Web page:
Sounds like a Saturday night in downtown Boston or something, doesn’t it? But rest assured it wasn’t and there was no alcohol of any kind involved. Instead it was several walks around Bar Harbor and the Shore Path, plus a walk and a drive across the “bar” to Bar Island, an uninhabited tidal island forested mostly in pine and birch across from the town of Bar Harbor.
You wouldn’t think that walking or driving on a sand/gravel bar or land bridge that gets submerged twice per day would be fun, but based on how crowded the bar usually is at low tide, I guess there are people like us who think it is. Perhaps it is the thrill and excitement, or potential drama, of being caught by the tide that acts like a magnet drawing tourists to the bar. Or perhaps it is being able to say that you drove on the bottom of the ocean. Whatever it is, it sure is wicked cool!
If you do visit, be aware it the bar is only considered safe from about 2 hours before low tide to about 2 hours after. At high tide it is submerged under 8 – 10 feet of water! With an average 14 foot tide differential in this area the tide will come in very quickly so it is best to plan your visit while the tide is still going out to give yourself time to explore.
Although we had been here and done this before on previous visits to the area, the bar beckoned to us not once but twice on this trip. Within a few days of our arrival, we parked on West Street, walked to the intersection of Bridge St., then out onto and across the bar. Knowing that we had ample time, we hiked the trail that traverses the island to its eastern end which provides pretty views of the town of Bar Harbor against the backdrop of Mt. Cadillac and other Acadian mountains.
Ample time is the important phrase here – warning signs are posted everywhere. Guess there have been people, oblivious to the time or how quickly the tide comes in, who have parked their cars on the bar, have hiked over to the island, only to find themselves stranded and/or their cars submerged in the salty brine. That must be why there are Park Service trucks parked on the far side of the bar – these trucks have winches in the front, perhaps to help rescue the submerged cars? That would most certainly ruin anyone’s vacation!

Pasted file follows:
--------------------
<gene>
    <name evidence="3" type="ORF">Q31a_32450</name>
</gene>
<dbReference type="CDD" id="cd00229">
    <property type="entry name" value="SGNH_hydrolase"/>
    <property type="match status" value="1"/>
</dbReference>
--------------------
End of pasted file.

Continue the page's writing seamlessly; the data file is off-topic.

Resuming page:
Here’s an interesting factoid – since Bar Island is so close to Bar Harbor and is now part of Acadia National Park, you’d think that the island would be under the jurisdiction of Bar Harbor, but it isn’t. The distant town of Gouldsboro retains jurisdiction under its 1798 articles of incorporation, not Bar Harbor.
As we traversed the hard packed sand and rocks on the bar and got closer to the rocky shore of the island, lots of folks were building cairns on the rocks (Rob was having problems with his phone that day so he lost a number of photos he had taken). Building cairns seems to be a popular past time here these days, not only at this spot but along the Shore Path in Bar Harbor and at several places in the Acadia National Park. Kind of fun looking at the rocks stacked on one another, precariously balancing on each other. One even looked like a miniature version of Stone Henge!
The wide path or access road initially starts out flat but soon starts to climb gradually. At a fork in the path we went to the left which took us up a gradual incline, eventually opening up to panoramic views of Bar Harbor. Remembering that we had seen the remains of a house on one of our previous expeditions here, when we returned to the fork, we took the branch to the right. Ah, yes, there were the remnants of a stone foundation.
Here’s another interesting factoid – the island used to be the former location of a home, named Moosewood, of the commentator, war correspondent, journalist, anchorman and author, Jack Perkins. After moving to the island, Perkins wrote the book, Finding Moosewood, Finding God: What Happened When a TV Newsman Abandoned His Career for Life on an Island which chronicles the experiences he and his wife shared during the 13 years they lived on Bar Island in a cabin.
In 2003, the National Park Service purchased Perkin’s 12 acre property for a reported $1.4 million. In 2010, the main house, guest house, and shed were removed. Perkins now resides in Florida. There is some information that indicates the aforementioned stone foundation is in fact the remnants of Perkins home.
Heading back to the mainland, we made it well before the tide came in, didn’t really matter as there was no chance of our vehicle being submerged unless there was a really, really high tide that flooded the nearby streets!
Our next trip across the bar was with Rob’s aunt and uncle, Linda and Herb after we had breakfast at the Cafe This Way (more about that in another post). Good timing as the tide had just gone out. Without any hesitation or questions, Herb quickly maneuvered his Honda CRV down Bridge Street and onto the bar. In past years we have driven assorted vehicles onto the bar including our Honda Odyssey. You would think the bar would be soft and muddy, but in fact it is quite firm and solid. There is no problem driving any vehicle out there as long as the transition from the end of Bridge St to the sand of the bar is not badly washed out.
Want to enjoy the ride with us? Check out this YouTube video Rob made using his phone.